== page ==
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Proceedings of the National Academy of Sciences of the United States of America

The AHNAKs are a class of giant propeller-like proteins that associate with calcium channel proteins of cardiomyocytes and other cells.


PMID 15007166

Abstract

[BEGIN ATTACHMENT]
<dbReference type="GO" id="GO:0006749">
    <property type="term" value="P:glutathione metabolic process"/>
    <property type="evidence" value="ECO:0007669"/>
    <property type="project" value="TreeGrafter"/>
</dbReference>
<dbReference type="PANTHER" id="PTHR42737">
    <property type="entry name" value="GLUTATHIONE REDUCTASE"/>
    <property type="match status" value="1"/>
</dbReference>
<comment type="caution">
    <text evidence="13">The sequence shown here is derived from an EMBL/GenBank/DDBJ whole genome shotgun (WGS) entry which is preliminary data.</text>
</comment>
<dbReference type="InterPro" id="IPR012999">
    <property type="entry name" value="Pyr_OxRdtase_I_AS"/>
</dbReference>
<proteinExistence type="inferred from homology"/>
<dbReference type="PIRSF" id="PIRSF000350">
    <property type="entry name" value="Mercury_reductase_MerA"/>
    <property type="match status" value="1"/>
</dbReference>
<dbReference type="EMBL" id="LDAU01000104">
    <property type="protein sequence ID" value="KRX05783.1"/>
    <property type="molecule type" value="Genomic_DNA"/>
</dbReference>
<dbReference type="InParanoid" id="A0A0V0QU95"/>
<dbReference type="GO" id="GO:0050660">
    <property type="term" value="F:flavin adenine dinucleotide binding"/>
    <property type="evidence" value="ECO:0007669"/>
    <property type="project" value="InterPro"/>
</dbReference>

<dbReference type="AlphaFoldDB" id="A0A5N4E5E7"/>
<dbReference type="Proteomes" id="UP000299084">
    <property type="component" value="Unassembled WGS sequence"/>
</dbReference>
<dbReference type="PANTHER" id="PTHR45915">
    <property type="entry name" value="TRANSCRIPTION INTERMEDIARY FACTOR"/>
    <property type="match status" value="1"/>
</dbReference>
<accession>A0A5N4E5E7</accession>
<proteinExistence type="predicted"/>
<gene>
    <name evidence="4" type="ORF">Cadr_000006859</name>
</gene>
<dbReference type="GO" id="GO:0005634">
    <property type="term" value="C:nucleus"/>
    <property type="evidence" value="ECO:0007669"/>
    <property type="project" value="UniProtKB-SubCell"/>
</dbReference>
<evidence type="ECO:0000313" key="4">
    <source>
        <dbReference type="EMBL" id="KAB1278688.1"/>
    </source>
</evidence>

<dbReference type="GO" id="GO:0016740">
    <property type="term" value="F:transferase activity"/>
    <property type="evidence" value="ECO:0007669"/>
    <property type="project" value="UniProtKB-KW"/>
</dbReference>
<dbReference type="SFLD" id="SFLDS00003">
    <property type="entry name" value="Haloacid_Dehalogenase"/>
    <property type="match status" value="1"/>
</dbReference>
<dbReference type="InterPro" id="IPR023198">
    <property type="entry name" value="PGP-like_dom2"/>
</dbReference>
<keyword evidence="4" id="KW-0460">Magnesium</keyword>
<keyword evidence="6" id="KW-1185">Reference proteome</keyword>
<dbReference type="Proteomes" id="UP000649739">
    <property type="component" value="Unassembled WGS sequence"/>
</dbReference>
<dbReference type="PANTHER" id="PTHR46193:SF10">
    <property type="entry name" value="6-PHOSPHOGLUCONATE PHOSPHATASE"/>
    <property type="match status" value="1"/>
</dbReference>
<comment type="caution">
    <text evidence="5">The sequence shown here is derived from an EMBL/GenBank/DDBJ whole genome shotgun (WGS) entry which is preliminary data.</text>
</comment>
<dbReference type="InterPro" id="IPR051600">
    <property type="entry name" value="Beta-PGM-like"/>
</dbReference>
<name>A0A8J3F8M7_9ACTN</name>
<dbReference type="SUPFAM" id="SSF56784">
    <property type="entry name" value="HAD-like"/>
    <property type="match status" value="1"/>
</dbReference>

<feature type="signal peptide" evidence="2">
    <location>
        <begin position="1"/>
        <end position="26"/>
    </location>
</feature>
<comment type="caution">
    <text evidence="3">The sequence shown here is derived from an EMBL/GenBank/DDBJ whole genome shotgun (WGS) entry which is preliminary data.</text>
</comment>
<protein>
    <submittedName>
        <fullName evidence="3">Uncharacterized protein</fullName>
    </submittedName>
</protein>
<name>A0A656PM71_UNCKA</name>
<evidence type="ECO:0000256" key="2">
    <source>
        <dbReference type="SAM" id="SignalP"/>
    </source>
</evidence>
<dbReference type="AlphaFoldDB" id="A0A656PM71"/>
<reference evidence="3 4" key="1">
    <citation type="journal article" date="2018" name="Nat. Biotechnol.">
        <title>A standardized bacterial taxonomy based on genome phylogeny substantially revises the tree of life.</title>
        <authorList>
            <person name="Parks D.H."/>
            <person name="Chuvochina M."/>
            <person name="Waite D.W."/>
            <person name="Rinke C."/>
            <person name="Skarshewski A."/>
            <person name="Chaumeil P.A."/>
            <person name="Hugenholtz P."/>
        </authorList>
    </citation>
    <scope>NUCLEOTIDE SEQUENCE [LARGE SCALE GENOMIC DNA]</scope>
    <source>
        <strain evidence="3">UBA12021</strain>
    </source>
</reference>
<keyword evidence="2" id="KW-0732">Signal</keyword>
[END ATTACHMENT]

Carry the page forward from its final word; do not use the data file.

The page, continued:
To explore the function of the giant AHNAK molecule, first described in 1992 [Shtivelman, E., Cohen, F. E. & Bishop, J. M. (1992) Proc. Natl. Acad. Sci. USA 89, 5472-5476], we created AHNAK null mice by homologous recombination. Homozygous knockouts showed no obvious phenotype, but revealed instead a second AHNAK-like molecule, provisionally designated AHNAK2. Like the original AHNAK, AHNAK2 is a 600-kDa protein composed of a large number of highly conserved repeat segments. Structural predictions suggest that the repeat segments of both AHNAKs may have as their basic framework a series of linked, antiparallel beta-strands similar to those found in beta-propeller proteins. Both AHNAKs appear to localize to Z-band regions of mouse cardiomyocytes and cosediment with membrane vesicles containing the dihydropyridine receptor, which is consistent with earlier reports that the AHNAKs are linked to L-type calcium channels and can be phosphorylated by protein kinase A. The localization of the AHNAKs in close proximity to transverse tubule membranes and Z-band regions of cardiac sarcomeres raise the possibility that they might be involved in regulating excitation/contraction coupling of cardiomyocytes, but other studies indicate that the association of AHNAKs with calcium channel proteins is more widespread. AHNAK2 is predicted to have a PDZ domain within its N-terminal, nonrepeating domain, which may mediate these interactions.